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What advice you would give to a 2023 grad about to enter the tech job market?

From avoiding jobseeker burnout to the perks of public service jobs, Technical.ly's Slack community came through with a few tips for those looking for their first roles in the industry.

Stressed jobseekers. (Photo via stock.adobe.com)

This editorial article is a part of How to Get a Tech Job Month of Technical.ly’s editorial calendar.

Technical.ly’s How to Get a Tech Job Month is coming to an end just as the Class of 2023 is about to graduate.

Whether students are finishing a four-year college or have completed a workforce development program or bootcamp, a new influx of grads are about to be looking for full-time jobs.

As these aspiring technologists set out into the world of job interviews and contract negotiations, we decided to ask our community of technologists on the Technical.ly public Slack what tips or advice they’d give to these newcomers. Here’s some of their best advice.

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Be flexible

That thing you studied for four years might not be the thing you ultimately do for your career, at least not forever, and that’s OK.

“Be open to trying something new and adjacent to what you majored in,” said Marissa Taffer, founder at M. Taffer Consulting. “You might find that you love it and want to grow your career there. I went from communications to sales to comms for sales to startup sales to project management. These roles all demanded great communications skills even though they weren’t traditional communications jobs.”

Don’t burn out during the application process

Applying for tech jobs can be as time consuming as a job itself — but don’t let it consume you.

You may be asked to put in more time than should be considered reasonable, said Colin Dean, managing director of Code & Supply and a software engineer for a major retailer.

“Software engineering take-home exercises taking more than an hour are probably asking too much and more than three hours is too much,” said Dean. “If you’re in a position to push back, do it, and help out someone who isn’t in a position to push back by signaling that long take-home exercises are unreasonable.”

While Dean says jobseekers should apply widely, that doesn’t mean dozens of applications a day, considering the work you should be putting into each one.

“One solid application per day is a solid objective, two is good and three is ambitious,” Dean said. “Learn about the company, about the team, about the stack if you can find enough public info. OSINT (open-source intelligence) skills come in handy for focusing in particular areas so if you get to an interview stage, you can really demonstrate your suitability for the position by at least sounding like you know what you’re talking about in an interview while demonstrating interest in learning more.”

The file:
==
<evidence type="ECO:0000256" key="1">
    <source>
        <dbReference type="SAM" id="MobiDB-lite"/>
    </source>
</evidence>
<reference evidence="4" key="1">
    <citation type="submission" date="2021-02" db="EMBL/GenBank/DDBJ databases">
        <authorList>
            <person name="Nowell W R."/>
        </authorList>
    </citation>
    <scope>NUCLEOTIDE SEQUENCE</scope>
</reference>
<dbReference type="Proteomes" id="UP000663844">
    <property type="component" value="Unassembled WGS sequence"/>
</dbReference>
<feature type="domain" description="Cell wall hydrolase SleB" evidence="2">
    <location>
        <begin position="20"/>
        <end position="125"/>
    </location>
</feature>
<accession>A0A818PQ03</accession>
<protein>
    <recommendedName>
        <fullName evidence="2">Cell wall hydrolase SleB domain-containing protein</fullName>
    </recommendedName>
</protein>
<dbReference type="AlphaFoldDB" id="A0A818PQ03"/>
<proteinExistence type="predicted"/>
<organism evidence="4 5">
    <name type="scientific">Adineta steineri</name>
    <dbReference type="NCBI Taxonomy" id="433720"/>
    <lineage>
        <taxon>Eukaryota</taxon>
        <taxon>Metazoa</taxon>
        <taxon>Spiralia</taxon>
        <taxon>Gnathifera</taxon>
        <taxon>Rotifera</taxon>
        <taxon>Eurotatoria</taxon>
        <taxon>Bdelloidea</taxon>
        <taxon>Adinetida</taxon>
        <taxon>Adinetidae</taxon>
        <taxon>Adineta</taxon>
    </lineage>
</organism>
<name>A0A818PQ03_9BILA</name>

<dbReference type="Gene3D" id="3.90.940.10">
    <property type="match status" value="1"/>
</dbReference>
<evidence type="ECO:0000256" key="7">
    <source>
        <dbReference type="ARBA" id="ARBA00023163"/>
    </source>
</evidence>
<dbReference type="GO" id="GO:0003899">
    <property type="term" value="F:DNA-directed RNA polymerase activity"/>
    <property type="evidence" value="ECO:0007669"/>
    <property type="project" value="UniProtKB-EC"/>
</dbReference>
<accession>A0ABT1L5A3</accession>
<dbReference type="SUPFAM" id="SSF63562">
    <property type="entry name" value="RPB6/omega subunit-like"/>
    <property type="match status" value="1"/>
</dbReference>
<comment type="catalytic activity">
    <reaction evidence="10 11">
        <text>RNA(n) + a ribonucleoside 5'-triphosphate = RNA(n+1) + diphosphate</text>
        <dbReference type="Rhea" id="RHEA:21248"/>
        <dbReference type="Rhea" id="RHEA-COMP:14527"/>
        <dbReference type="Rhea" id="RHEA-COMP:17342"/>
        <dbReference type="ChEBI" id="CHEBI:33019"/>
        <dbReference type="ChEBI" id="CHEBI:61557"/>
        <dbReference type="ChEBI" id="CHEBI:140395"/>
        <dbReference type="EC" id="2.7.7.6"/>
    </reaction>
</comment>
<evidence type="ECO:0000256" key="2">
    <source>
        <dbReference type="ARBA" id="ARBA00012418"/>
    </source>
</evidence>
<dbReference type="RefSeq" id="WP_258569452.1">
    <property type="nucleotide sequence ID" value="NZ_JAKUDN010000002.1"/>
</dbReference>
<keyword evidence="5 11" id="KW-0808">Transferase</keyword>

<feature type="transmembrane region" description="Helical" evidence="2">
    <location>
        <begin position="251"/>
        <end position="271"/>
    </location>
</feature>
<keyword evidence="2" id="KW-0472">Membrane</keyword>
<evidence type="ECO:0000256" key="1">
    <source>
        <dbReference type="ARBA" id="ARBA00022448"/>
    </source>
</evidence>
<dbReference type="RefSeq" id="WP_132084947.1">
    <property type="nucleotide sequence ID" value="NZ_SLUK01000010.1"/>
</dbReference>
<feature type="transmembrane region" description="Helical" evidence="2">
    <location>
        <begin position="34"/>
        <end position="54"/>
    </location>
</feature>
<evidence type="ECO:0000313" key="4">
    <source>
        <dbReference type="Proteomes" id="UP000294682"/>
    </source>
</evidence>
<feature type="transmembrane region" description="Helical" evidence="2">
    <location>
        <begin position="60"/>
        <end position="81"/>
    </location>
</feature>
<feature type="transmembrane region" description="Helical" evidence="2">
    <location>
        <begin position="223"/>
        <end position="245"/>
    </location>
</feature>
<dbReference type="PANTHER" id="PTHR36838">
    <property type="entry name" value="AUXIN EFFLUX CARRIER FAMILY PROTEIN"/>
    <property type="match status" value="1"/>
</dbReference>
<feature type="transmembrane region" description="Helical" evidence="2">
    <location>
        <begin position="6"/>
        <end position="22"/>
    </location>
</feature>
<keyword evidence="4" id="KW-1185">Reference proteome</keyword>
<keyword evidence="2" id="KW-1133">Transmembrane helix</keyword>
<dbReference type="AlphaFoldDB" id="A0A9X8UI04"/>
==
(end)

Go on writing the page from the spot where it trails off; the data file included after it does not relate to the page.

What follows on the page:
And don’t forget to take breaks, including taking time to work on your own projects.

“It might be the last time in your career that you are the sole owner of your work,” Dean said. “Make your own take-home exercises: build bowling scorers, simple reddit or twitter clones, recipe managers, etc. Build up a portfolio while learning something new, especially if you’ve got some runway and don’t need a job desperately right now.”

Don’t expect a remote job

Especially since COVID-19 disrupted the in-person workplace, working at home has been considered a major perk of having a tech job.

Employers, increasingly, are pushing for employees to return to the office, either full time or a hybrid of remote and on-site.

Some of it is about company culture or a desire to return to “normal.” But for new developers, remote isn’t necessarily a good way to start out.

“As a [remote] junior developer, you’re forced to learn on your own,” said Anthony Putignano, now VP of engineering at Fluxx, in a 2021 Technical.ly conversation about remote work. “Juniors need a lot of attention.”

So you’ll want to be prepared to work on site part or all of the time, at least at first.

“Don’t make remote a demand,” tech recruiter Mark Constan said. “I get it. I’m remote. I love remote. But I believe you need to be at least hybrid for your first job. Yes, remote is possible for sure. But you are competing with how many people in the same boat that will do and say what it takes to get their first job.”

Consider the perks of the nonprofit and public sector

If you’re entering tech out of college, you can find benefits outside of the world of private tech firms.

“Consider working for a non-profit, especially if you have large student loans,” Dean said. “Public Service Loan Forgiveness could net a huge return on investment. The nonprofit sector needs tech people, too.”

In addition to 501(c)(3) employers, you can also qualify for Public Service Loan Forgiveness working in tech for public school districts, public transportation, public or nonprofit colleges and universities, and US federal, state, local or tribal government agencies.

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Series: How to Get a Tech Job Month 2023

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